U.S. car culture has been making a big comeback, driven by a global pandemic that’s pushed a major restructuring of many consumers’ lives.
Hennessy said the market is changing a lot in some ways, but in other ways — like the reasons why people buy vehicles — the change hasn’t been all that dramatic.
“All the normal reasons that people secure another vehicle are still in effect,” he said. “Sometimes it's a life-driven event — the two-seater car no longer works because we're having a child and now it becomes an SUV or something like that.”
But he said car sales are quickly going digital in COVID-19’s wake as consumers realize that purchasing vehicles doesn’t require burning a day of one’s life visiting multiple dealerships to find the right deal on the right model. Hennessy said platforms like Vroom make it possible to search through thousands of cars nationwide, arrange financing and have a vehicle delivered to one’s driveway — all from the comfort of one’s living room.
He said that’s an easier, faster and more transparent process than what traditional car dealers offer. In fact, Hennessy said the challenge now for brick-and-mortar dealerships is the same one that almost all physical retailers face. Most have completed a rapid dive into digital, but the task now is to learn how to really deliver digital services properly or risk being disrupted by players that have been doing digital since Day One.
“It's going to be a real challenge for traditional dealerships that run brick-and-mortar sites very well to suddenly become eCommerce companies,” he said. “And I would suggest that there's a big difference between having a website and being an eCommerce company and between delivering a car in your neighborhood and having a nationwide logistics network.”
The Auto Industry’s Big Shift
Hennessy said that the biggest change Vroom has seen in the auto market thus far is a real shift in demand in urban areas.
Some of that stems from COVID-related shifts in consumer behavior, like laying off of ridesharing services and public transportation over safety concerns. But peel back the onion a bit and he said he also sees consumers relocating from the heart of major metros to surrounding suburbs — and needing to buy a car to support that shift.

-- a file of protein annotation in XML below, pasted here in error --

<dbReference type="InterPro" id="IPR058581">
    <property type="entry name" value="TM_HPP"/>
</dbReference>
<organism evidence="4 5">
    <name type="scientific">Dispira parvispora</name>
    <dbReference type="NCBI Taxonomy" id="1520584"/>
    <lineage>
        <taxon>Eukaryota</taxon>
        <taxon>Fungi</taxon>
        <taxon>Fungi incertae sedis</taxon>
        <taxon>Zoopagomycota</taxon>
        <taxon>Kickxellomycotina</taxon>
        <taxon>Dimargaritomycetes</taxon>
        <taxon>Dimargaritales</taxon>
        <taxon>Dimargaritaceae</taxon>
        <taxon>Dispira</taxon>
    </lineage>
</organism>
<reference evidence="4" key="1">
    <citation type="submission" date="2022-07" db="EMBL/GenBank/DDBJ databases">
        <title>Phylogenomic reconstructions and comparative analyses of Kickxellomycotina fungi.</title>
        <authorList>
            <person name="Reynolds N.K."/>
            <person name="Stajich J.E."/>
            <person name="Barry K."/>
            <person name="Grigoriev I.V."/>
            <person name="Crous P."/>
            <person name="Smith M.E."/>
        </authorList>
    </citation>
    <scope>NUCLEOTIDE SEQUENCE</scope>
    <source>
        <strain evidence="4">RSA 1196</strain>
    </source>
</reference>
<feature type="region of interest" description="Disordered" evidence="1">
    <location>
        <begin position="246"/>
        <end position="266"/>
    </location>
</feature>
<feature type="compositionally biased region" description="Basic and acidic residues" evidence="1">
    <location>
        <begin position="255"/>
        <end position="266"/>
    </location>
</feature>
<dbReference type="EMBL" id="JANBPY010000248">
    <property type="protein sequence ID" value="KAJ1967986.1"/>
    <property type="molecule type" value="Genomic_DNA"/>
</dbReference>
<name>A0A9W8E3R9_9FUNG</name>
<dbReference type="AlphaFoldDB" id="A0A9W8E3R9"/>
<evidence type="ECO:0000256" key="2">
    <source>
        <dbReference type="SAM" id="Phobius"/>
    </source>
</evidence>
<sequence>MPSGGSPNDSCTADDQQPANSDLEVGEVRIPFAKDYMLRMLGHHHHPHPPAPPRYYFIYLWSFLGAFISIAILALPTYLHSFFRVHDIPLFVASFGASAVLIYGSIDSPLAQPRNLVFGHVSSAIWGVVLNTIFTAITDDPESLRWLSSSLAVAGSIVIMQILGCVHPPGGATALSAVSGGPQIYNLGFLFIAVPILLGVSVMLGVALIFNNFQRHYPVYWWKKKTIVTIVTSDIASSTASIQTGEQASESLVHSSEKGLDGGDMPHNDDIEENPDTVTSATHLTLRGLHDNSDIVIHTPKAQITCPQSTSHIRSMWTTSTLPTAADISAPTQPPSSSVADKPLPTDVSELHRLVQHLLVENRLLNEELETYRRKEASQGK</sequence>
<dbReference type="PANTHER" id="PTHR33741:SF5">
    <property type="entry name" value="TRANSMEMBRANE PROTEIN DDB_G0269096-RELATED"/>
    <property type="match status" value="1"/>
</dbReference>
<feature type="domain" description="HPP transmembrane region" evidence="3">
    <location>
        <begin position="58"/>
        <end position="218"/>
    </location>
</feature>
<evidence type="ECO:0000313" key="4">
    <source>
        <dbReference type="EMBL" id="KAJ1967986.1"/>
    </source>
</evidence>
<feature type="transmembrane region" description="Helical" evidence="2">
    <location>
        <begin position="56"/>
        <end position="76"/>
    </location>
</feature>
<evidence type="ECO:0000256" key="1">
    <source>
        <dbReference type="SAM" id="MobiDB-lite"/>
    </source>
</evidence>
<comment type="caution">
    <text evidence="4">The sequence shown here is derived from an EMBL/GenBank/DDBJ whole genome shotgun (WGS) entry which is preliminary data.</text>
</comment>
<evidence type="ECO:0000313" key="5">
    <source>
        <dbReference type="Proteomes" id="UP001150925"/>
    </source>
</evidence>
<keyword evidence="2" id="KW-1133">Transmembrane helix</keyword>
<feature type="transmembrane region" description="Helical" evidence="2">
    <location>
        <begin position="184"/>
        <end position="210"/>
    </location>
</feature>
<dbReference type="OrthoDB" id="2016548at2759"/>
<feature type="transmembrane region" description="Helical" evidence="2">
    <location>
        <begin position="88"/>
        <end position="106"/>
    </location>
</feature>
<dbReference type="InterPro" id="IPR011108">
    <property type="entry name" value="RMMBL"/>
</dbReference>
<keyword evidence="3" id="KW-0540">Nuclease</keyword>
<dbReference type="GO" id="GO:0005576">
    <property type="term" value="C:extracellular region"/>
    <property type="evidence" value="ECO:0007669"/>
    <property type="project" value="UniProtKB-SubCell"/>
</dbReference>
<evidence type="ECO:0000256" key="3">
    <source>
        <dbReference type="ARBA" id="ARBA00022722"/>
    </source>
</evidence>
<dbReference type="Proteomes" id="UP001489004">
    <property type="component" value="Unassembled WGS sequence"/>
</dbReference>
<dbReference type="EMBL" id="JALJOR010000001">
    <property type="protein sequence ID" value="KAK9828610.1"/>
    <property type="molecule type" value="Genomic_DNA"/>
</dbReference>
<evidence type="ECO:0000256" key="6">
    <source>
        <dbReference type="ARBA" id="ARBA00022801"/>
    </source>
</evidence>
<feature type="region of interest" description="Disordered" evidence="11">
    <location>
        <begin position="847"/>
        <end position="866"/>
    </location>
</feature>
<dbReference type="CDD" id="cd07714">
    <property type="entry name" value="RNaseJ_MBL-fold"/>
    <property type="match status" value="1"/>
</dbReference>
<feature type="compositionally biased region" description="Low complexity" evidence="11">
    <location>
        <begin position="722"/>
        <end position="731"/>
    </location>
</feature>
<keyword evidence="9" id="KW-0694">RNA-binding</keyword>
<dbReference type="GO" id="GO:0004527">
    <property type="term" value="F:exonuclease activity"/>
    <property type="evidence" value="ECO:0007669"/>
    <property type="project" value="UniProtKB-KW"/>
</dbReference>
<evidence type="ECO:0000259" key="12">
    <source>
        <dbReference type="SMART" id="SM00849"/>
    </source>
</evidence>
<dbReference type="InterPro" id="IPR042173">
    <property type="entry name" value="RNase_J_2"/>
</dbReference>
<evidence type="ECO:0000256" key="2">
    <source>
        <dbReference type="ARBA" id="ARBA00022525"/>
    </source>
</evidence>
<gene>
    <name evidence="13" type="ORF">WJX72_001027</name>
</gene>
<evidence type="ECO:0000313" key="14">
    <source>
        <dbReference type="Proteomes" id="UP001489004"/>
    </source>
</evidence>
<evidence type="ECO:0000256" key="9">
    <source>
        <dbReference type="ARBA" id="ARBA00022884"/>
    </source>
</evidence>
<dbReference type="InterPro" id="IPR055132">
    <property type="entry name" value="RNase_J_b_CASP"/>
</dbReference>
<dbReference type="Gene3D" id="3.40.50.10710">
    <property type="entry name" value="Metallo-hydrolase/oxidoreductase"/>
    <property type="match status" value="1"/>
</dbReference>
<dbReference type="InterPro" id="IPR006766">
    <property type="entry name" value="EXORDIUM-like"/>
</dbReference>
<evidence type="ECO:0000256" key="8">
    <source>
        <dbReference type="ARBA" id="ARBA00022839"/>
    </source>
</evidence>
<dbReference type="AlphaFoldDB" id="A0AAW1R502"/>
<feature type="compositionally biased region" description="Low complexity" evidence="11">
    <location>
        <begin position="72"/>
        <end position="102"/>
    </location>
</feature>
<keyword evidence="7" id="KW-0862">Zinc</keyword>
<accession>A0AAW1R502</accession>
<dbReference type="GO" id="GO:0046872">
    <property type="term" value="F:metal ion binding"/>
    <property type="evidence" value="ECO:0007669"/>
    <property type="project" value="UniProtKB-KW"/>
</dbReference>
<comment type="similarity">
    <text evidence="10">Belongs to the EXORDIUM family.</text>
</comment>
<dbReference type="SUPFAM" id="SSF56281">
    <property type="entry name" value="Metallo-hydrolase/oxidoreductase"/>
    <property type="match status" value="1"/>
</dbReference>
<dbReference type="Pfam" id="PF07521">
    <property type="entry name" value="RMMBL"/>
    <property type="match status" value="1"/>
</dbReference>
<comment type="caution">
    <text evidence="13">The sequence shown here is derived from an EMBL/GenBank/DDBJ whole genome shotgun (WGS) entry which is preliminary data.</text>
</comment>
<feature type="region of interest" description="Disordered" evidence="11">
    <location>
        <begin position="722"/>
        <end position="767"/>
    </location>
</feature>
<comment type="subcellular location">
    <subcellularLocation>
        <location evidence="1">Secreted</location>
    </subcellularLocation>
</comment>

“I would specifically say that as a result of that migration, that shifting of city demand is really more of a move to suburban demand,” Hennessy said.
Moreover, he said the way that consumers are relating psychologically to their cars has changed as the pandemic has constrained Americans in homes and altered how they deal with retailers and restaurants. Hennessy said that’s feeding rising demand that Vroom is seeing on its platform.
“We've always known that vehicles were an expression and an opportunity of freedom for individuals — the whole idea of concepts like the open road and exploring and things like that,” he said. “But now, the car has actually become a vehicle for safety as well as freedom.”
The other change Vroom has noted is that consumers are purchasing at a slightly lower-than-average price point — in the mid-$20,000s range, down from the upper $20,000s. That’s the clearest effect Hennessy is seeing of economic uncertainty impacting the market.
He said it’s not depressing consumer need for cars or purchases of them, but slightly curtailing how much debt they’re willing to take on in uncertain times. Hennessy said that’s why pricing transparency is suddenly so important for consumers — and among the factors driving the push to digital across the entire auto market.
The Market’s Digital Transformation
Hennessy said Vroom has been building scale more rapidly than usual for the simple reason that consumers realize they no longer have to visit 10 dealerships and haggle over price.
He said that’s an experience no one actually likes, but that consumers had been mostly sticking with it due to inertia and lack of better options. But as digital presented better options amid the pandemic, consumer expectations rose.
Hennessy said Vroom is scaling up because it was built to meet those kinds of demands given its inventory of about 10,000 cars nationwide, plus logistics to deliver directly to a customer's door. And the company has lots of data support for every piece of inventory.
“We have over 40 data scientists and data engineers that think about nothing but finding the right cars that match demand, making sure they're priced to move [and] making sure that the consumers value the price,” he said.
Hennessy said that’s hard for most local dealers to compete with, as they typically have a few hundred cars on their lots at most and lack a team of data scientists to price and curate their selection. He said even dealers who’ve made rapid pivots to offering digitized versions of their physical inventories will need to innovate as the competition for selling cars increasingly moves online.
“Some dealerships will be able to figure it out, I have no doubt,” Hennessy noted.
But he said the ones that do will have to break out of their old paradigm of thinking first about their profitability and instead start by understanding their customers’ end-to-end omnichannel journeys to purchasing cars.